For the sake of this
discussion, we'll simplify things to a basic level. Other factsheets
will cover physiology in greater detail but for now we will run with
the idea that there are two ways in which we produce power to propel our
bike forward. Aerobic power and anaerobic power. Aerobic
basically means "with oxygen" and anaerobic means "without oxygen".
Anaerobic power, as we've already established is the
power produced without the requirement for oxygen to be present.
Sprinting, at the end of a race, is predominantly an anaerobic activity.
And as you all know power at these intensities can only be sustained for a
short period of time. But why?
The answer lies in the energy
systems and pathways used to create the power that propel our bikes.
Sprinting and other high energy outputs, attacking, jumping gaps etc, are
powered by the ATP-PC energy systems. The ATP system (Adenosine
Triphosphate) is sustainable for one to four seconds and the PC system
(Phosphate Creatine) will power the anaerobic activity from four seconds
until the PC system runs out; which is possibly up to twenty seconds in well trained athletes.
A graphic example of the
exhaustion of the ATP-PC energy systems can be seen at the end of a race
with a long sprint. When the sprint starts from a long way out the
one's who didn't preserve their ATP-PC systems, or never developed them in
the first place through proper training, are the ones going backwards.
ATP is stored in our muscles and is, basically, fuel produced from
the food we eat; our muscles can only produce energy by burning this
fuel. When Adenosine Triphosphate is used to produce energy it loses a phosphate
molecule and becomes Adenosine Diphosphate. A bit heavy but the
diagram below should explain it a bit better.
We have enough ATP to last us a
few seconds. When it's all gone the muscles start looking for
phosphate molecules and it finds them in the Phosphate Creatine system.
The lonely single phosphate molecules in the PC system (the P in the
centre of the diagram) are introduced to
the ADP (two molecules) system at the bottom and hey-presto we have ATP (three
molecules) again at the top ready to produce more energy. But not for long, the PC system will become
exhausted normally quicker than we would like.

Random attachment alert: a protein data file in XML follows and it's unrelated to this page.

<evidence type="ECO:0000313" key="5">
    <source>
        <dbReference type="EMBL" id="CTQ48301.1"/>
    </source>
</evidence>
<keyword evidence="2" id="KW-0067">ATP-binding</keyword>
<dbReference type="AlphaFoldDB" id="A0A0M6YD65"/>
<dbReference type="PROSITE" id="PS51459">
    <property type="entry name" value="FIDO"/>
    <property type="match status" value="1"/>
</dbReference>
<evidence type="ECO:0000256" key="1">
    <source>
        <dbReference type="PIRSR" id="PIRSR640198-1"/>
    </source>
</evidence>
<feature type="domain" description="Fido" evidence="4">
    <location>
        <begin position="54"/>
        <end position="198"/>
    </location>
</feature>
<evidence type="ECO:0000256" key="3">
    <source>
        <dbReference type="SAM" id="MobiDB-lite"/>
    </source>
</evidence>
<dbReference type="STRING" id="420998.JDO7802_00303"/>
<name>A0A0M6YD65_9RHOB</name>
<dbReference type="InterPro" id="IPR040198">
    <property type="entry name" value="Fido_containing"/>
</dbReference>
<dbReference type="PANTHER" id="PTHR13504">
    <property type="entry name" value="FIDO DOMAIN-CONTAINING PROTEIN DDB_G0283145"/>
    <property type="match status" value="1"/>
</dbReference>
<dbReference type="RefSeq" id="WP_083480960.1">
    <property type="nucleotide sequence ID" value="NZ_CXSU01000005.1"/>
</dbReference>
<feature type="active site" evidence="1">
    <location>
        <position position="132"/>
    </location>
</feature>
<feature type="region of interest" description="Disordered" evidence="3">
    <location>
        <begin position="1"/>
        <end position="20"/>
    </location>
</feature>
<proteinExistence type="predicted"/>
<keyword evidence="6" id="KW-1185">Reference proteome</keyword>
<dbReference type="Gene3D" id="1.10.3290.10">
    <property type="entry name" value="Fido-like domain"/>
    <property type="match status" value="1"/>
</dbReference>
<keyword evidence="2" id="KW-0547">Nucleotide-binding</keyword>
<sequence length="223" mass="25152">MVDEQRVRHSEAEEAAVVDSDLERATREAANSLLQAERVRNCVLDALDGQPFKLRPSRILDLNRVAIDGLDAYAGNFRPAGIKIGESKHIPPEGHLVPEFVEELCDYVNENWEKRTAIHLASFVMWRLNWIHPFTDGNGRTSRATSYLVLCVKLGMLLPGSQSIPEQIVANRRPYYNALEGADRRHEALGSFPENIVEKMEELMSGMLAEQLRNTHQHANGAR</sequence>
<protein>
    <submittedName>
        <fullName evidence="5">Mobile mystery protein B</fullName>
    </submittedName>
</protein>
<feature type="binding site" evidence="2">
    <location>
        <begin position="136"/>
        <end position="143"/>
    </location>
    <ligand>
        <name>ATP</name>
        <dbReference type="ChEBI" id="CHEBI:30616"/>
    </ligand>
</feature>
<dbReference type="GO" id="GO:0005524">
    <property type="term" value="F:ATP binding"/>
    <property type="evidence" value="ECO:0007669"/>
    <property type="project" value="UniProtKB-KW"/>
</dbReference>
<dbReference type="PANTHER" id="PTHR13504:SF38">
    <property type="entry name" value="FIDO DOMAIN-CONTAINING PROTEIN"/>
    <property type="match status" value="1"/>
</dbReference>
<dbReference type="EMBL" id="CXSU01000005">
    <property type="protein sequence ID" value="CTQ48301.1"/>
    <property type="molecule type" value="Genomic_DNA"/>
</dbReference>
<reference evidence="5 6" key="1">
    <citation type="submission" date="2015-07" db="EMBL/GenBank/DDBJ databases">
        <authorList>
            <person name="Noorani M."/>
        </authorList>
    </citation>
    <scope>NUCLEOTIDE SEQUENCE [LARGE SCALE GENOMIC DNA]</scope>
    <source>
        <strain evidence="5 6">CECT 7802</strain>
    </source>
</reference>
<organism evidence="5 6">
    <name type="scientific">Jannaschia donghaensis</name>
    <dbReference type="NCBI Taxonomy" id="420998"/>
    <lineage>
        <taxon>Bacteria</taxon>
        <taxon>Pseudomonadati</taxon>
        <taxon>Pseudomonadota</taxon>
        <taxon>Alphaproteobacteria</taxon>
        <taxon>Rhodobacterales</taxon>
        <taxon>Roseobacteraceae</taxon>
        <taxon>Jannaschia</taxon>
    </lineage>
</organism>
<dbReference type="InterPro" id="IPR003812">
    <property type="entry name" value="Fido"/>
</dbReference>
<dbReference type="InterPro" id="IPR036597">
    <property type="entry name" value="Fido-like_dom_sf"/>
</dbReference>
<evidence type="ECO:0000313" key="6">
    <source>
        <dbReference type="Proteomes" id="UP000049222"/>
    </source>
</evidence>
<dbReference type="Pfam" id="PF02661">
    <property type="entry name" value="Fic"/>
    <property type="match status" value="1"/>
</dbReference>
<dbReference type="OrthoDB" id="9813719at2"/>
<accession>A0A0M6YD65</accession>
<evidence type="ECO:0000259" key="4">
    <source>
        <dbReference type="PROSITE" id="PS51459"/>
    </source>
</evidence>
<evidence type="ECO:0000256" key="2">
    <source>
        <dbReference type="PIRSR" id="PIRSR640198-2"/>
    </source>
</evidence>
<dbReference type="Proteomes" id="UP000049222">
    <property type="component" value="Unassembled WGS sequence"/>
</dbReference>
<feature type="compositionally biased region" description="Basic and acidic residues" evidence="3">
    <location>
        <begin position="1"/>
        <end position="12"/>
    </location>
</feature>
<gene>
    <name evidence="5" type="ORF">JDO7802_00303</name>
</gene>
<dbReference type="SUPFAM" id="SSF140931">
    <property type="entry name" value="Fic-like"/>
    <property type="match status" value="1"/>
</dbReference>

Once the PC system is gone,
it's gone. The body then looks to the glucose stores to provide power. When glucose is used as fuel, in the absence
of oxygen, we get the dreaded lactate.
When the lactate builds and becomes debilitating we must cease anaerobic
activity and allow our energy stores to refresh.
Depending on the
training you've undertaken ATP-PC refresh could take one to two minutes.
The recovery from a full on glycogen-depletion bonk, will take a lot,
A simple thirty second test
will enable you to measure and evaluate your anaerobic capacity. The
test protocol itself is simple but it is probably one of the hardest and
most physically demanding tests you will ever undertake.
A Wingate Test will allow
you to feel the ATP draining from your muscles and feel the PC cycle kick
in. Then, as the energy systems become depleted, you feel the lactate
accumulation begin. The next ten seconds become the longest
ten seconds of your life.
results of the test allow
valuable information to be gained regarding your anaerobic capacity and
the physical capabilities of your energy pathways. Devising a
training plan with the specific requirements of addressing the limitations
of your anaerobic capacity is a fantastic investment in your training
Through increasing your
anaerobic capacity you can make significant improvements in the efficiency
of your aerobic engine thus allowing you to cruise at a faster
speed. Then, when you need your anaerobic energy systems, for the big
sprint, you'll find you can sprint harder, faster and longer. And
that's what wins races.